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Latino Daily News

Wednesday July 20, 2011

Maryland DREAM Act Struggling as Opponents Produce 130,000 Signatures to Stop it From Taking Effect

Maryland DREAM Act Struggling as Opponents Produce 130,000 Signatures to Stop it From Taking Effect

Photo: Maryland DREAM Act Struggling as Opponents Produce 130,000 Signatures to Stop it From Taking Effect

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A petition of 130,000 signatures of people against allowing undocumented students to pay in-state tuition in Maryland could put the issue on the 2012 ballot.

Despite the fact that the Maryland DREAM Act passed and was set to go into effect on July 1, it could still be shot down as petitioners push to bring it to a public vote next November.

“There are some who try to portray it as free tuition for illegal immigrants, and that’s not what it is,” Gov. Martin O’Malley told the Westminster Patch. “Once people learn that and once people kind of break through the hype and the hate that’s been wrapped around it, I think people will make a fair decision.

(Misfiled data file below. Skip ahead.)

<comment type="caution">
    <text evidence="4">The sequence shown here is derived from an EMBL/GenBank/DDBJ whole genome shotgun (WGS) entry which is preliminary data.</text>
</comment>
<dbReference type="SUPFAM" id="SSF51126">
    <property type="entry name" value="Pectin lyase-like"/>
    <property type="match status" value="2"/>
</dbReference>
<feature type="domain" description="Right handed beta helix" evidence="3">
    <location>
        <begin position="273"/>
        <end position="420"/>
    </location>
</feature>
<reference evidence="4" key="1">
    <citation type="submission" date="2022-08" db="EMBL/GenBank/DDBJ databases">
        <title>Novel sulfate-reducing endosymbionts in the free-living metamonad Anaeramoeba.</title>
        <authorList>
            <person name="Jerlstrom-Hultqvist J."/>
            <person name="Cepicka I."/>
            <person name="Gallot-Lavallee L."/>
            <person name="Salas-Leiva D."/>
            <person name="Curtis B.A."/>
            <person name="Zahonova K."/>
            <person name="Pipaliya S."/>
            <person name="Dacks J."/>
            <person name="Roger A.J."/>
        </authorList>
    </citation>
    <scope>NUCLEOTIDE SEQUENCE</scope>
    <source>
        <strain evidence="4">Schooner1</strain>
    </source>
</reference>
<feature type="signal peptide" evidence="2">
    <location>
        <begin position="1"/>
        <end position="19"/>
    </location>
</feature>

Immediately after Gov. O’Malley signed the bill in May, opponents began a campaign for a referendum to stop it.

Though it appears that more signatures than necessary have been collected for the petition, immigrations advocates are contesting the means by which they were collected.

Maryland’s largest immigrant advocacy group, Casa Maryland, filed a public information request of those who signed the petitions. The American Civil Liberties Union is backing the request.

Kim Propeack, Casa Maryland’s lead political organizer, said the inquiry is to make an “independent determination about whether the board violated the law in validating the signatures.”

The Maryland State Board of Elections has until July 20 to count the petition’s signatures and until July 22 to verify them.

The Maryland DREAM Act would allow undocumented students the opportunity to pay in-state tuition at any public 2- and 4-year college or university in the state, if their parents filed to pay state taxes, and if the student graduated from a Maryland high school that they attended for at least 3 years.